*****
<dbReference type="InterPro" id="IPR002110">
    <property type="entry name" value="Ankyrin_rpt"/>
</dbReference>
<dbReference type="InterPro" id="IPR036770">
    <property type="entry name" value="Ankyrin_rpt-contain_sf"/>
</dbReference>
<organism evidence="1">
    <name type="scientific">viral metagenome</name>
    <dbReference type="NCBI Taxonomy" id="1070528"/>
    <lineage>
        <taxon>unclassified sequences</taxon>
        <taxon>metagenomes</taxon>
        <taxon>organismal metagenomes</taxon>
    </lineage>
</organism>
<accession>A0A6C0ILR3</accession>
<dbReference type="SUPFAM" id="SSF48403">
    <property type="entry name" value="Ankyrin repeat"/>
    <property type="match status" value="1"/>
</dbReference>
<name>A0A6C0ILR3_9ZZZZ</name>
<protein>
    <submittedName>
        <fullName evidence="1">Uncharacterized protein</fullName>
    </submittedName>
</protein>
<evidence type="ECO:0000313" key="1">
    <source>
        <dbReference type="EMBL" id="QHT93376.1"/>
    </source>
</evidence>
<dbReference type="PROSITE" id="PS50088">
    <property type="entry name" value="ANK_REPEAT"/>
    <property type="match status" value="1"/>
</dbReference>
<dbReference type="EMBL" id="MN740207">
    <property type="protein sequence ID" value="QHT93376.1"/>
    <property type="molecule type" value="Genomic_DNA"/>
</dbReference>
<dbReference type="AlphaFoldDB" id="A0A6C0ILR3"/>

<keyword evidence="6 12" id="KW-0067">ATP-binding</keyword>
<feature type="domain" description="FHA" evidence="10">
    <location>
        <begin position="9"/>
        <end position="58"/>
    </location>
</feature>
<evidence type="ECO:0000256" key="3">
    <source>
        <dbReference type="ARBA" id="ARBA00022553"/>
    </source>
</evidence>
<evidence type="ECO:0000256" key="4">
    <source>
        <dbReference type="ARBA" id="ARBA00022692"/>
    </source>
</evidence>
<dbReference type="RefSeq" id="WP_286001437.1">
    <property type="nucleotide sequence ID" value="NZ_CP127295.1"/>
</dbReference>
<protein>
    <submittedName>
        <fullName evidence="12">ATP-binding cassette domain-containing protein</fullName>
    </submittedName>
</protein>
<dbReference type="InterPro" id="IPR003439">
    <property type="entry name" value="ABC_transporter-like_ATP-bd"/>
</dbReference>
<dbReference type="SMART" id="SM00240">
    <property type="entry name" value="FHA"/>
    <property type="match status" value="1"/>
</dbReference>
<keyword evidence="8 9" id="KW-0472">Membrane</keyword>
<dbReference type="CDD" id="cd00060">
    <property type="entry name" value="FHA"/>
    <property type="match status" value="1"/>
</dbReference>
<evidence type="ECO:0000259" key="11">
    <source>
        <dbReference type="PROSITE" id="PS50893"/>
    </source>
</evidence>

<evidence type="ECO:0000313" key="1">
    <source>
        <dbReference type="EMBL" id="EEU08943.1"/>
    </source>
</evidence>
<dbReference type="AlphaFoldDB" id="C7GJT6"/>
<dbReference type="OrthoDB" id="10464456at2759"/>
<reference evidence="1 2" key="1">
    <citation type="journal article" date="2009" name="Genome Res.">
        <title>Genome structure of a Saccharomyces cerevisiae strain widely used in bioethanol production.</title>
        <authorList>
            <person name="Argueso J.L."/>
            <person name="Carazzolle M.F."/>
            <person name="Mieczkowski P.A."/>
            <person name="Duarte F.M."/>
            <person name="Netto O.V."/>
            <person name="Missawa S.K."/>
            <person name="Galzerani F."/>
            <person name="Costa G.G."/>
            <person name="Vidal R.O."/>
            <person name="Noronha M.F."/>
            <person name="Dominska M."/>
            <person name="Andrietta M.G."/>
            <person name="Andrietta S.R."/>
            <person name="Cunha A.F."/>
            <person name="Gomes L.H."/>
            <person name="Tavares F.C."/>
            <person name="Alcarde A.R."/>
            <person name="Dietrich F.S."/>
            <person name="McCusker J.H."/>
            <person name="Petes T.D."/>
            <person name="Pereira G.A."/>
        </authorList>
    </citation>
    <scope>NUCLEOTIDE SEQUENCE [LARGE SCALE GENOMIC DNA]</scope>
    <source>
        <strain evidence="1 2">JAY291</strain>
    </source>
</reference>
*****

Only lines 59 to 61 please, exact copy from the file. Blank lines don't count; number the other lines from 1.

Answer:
    <property type="nucleotide sequence ID" value="NZ_CP127295.1"/>
</dbReference>
<protein>